From the Résumé to the Eulogy:
October 18, 2022 (updated)
David McConkeyHow do we describe ourselves? Turns out there are several ways, and looking at the list can help us understand ourselves better. We can see how we can make a more complete record of our past, reflect more fully on our present, and help chart a better course for the future.
With definitions adapted from dictionary.com, here are some ways we use to describe ourselves:
Résumé – a brief written account of personal, educational and professional qualifications and experience; as in a job application.
Diary / Journal – a daily record of experiences, observations, and feelings. Usually private. Both words come to us from words relating to “day” or “daily.” Recommendation: if you keep one, decide what you want done with it after you die, and leave clear instructions.
Life Story – a short, informal summary of one person's life. (See: Write a Life Story.)
Memoir / Autobiography – a self-written history of one person’s life. (See: Memoir Writing: Ten Tips.)
Family History – an account of the lives of a family group. (See: A Family History Writing Workshop.)
Legacy Letter – a message to the next generation. Also called an ethical will. Although an ethical will is usually written for family members, whereas a legacy letter could be directed to any person, group or organization. (See: Write Legacy Letter to Express Values, Lessons Learned in Life.)
One Story – one 500 to 1,000 word piece that sums up your life and legacy. (See: Having the Last Say: Capturing Your Legacy in One Small Story.)
Obituary – a written notice (for example, in a newspaper) of a person's death, often with a description of their life and work. (See: Writing Your Own Obituary Offers Chance for Reflection.)
Eulogy – a laudatory speech or written tribute, especially praising someone who has died. Usually spoken. Note: this is the only one always composed – or, at least, always delivered – by someone else! (See: Write and Give a Eulogy.)
New York Times columnist and author David Brooks has an interesting take on the difference between what he calls the “résumé virtues” and the “eulogy virtues.” He has elaborated on this difference in his column in the Times, his book The Road to Character, and in his Ted Talk: Should You Live for Your Résumé or Your Eulogy?
The résumé virtues are the ones we put forward in the work world, as we apply for employment and generally promote ourselves in society. The eulogy virtues are how others think of us, and relate to what kind of person we are.
“It occurred to me that there were two sets of virtues, the résumé virtues and the eulogy virtues,” Brooks writes in his column. “The résumé virtues are the skills you bring to the marketplace. The eulogy virtues are the ones that are talked about at your funeral – whether you were kind, brave, honest or faithful.”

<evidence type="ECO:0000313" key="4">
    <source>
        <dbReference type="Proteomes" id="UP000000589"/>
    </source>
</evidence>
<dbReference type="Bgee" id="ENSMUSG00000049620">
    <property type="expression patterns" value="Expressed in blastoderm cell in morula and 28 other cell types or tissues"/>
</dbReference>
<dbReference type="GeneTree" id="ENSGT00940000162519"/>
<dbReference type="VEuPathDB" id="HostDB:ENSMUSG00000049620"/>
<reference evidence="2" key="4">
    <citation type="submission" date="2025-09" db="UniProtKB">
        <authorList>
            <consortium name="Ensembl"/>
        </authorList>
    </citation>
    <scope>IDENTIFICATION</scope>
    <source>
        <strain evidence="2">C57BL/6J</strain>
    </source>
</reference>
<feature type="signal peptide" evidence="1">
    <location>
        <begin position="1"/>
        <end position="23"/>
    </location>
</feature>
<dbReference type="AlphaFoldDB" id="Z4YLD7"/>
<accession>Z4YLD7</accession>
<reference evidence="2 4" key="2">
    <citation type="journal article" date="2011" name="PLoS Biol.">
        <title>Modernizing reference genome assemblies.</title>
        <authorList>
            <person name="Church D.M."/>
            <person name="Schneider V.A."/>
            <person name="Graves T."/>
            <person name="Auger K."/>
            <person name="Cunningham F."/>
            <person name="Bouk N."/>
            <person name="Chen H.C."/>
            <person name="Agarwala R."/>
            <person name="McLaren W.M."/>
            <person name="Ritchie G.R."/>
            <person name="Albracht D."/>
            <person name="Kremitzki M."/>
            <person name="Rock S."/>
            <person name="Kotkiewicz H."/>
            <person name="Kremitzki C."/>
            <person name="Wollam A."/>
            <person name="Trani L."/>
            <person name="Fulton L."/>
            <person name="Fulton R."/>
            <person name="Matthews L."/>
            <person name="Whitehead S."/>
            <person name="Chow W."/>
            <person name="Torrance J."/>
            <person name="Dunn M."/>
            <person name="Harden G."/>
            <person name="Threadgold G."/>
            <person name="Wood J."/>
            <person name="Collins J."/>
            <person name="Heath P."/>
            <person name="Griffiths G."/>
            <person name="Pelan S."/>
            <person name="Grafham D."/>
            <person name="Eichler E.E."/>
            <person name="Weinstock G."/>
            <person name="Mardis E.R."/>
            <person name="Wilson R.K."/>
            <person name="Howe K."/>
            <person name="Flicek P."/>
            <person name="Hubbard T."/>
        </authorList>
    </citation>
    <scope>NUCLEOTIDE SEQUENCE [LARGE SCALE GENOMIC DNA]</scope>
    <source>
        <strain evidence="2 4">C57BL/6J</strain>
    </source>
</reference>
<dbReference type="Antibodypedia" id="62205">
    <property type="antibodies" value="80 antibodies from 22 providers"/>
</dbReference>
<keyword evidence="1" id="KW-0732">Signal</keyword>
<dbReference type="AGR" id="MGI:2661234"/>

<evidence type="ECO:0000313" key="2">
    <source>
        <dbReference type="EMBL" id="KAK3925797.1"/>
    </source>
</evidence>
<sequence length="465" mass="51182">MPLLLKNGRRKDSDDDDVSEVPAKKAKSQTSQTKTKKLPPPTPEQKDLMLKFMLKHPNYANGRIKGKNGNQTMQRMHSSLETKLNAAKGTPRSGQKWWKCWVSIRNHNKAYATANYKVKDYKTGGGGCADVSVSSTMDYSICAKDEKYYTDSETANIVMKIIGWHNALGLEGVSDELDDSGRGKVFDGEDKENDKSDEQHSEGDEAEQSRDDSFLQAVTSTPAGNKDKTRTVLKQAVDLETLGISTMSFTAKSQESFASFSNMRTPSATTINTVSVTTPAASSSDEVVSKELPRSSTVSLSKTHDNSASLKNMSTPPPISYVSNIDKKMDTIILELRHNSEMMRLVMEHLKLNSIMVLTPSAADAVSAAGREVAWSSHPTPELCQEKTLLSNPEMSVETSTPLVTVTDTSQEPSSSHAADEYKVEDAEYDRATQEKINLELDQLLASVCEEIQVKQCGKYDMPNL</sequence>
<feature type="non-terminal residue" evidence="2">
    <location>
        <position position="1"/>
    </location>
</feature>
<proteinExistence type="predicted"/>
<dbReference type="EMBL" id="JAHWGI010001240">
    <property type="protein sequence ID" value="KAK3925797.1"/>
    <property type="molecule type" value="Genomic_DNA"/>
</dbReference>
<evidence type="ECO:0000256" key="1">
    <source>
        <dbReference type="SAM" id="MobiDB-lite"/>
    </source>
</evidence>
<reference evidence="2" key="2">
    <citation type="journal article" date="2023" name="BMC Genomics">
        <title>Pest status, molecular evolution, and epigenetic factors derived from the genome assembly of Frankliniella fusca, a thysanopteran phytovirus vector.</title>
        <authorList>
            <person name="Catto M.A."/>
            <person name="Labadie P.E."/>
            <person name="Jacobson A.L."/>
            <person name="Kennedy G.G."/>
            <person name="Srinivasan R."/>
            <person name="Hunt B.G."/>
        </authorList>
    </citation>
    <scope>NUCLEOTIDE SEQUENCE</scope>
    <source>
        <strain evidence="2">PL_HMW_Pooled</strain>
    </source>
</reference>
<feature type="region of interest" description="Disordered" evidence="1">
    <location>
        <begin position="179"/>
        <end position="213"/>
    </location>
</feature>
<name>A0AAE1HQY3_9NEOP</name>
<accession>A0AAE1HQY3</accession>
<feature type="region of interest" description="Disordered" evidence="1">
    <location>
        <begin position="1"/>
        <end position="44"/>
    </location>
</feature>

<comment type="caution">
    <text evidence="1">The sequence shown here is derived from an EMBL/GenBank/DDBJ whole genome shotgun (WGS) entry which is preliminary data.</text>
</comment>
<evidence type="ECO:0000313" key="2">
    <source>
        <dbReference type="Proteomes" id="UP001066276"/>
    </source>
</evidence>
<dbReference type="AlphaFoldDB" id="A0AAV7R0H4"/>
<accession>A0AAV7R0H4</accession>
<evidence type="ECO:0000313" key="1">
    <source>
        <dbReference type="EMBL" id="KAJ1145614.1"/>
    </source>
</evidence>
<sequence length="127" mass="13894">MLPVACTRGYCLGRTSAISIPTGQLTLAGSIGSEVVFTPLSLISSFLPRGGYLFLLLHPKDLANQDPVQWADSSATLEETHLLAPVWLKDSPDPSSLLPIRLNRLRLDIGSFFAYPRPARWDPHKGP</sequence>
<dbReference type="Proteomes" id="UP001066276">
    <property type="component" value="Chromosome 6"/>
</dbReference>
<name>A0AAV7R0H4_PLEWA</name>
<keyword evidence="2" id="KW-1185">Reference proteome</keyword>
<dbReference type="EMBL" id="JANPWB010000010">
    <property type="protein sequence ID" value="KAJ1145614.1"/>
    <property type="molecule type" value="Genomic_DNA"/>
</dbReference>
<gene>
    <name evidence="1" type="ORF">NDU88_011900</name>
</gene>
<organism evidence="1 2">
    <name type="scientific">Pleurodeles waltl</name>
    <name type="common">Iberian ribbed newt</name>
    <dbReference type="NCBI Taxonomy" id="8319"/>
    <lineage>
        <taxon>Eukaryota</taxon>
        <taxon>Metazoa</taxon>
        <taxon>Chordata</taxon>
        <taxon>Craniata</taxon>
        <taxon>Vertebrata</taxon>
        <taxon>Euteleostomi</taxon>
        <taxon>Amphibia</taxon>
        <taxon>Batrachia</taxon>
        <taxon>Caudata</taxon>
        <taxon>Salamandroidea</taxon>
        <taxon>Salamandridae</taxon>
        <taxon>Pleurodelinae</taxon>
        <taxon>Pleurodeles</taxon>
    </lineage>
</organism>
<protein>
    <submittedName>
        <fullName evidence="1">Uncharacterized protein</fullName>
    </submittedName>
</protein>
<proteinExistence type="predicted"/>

We spend our lives, Brooks notes, building up our résumé virtues. But really, we should be contemplating our eulogy virtues, which are more important in the larger picture. While we concentrate on the résumé virtues, others will take stock of the impact of our life – what they really thought of us – when they compose a eulogy.
We develop our résumé virtues, Brooks says in his TED Talk, by building on our strengths. In contrast, he says, we develop our eulogy virtues by fighting our weaknesses.
Arianna Huffington makes much the same point in her book Thrive: The Third Metric to Redefining Success and Creating a Life of Well-Being, Wisdom, and Wonder. She describes the first two metrics of life as being the traditional goals of money and accomplishment. The third metric has four elements: well-being, wisdom, wonder, and giving. In effect, Huffington's first two metrics are what Brooks calls the “résumé virtues” and her third metric is what Brooks calls the “eulogy virtues.”
Describe ourselves? Understand ourselves? Become better people? Let us count the ways.
As a bonus, here is one more way:
Six Words – how about summing up your life in just six words? Many have found this exercise to be a lot of fun, and illuminating, too. (See: Six Words To Describe A Life?)
The Changing Conversations About Mortality
The Road to Character on Amazon.com (on Amazon.ca)
Should You Live for Your Résumé or Your Eulogy? TED Talk
The Moral Bucket List, The New York Times
On Becoming a Better Person, Sam Harris Podcast
Writing an Obituary Worth Reading
Having the Last Say: Capturing Your Legacy in One Small Story
Live Well, Do Good
More From Obituary Guide:
- Writing Your Own Obituary Offers Chance for Reflection
- How to Write a Legacy Letter (Ethical Will)
- A Family History Writing Workshop
- Helping Families "Most Satisfying Work" for Funeral Celebrant
- Be Prepared: Will, Health Care Directive (Living Will), and More
Books You May Find of Interest:
Not Quite What I Was Planning:
Writing an Obituary Worth Reading:
A Guide to Writing a Fulfilling Life Review
Find the Good:
Unexpected Life lessons From a Small-Town Obituary Writer
Having the Last Say:
Capturing Your Legacy in One Small Story
Inspiring Stories of Ordinary People Who Led Extraordinary Lives
For All Time:
A Complete Guide to Writing Your Family History
The Third Metric to Redefining Success and Creating a Life of Well-Being, Wisdom, and Wonder
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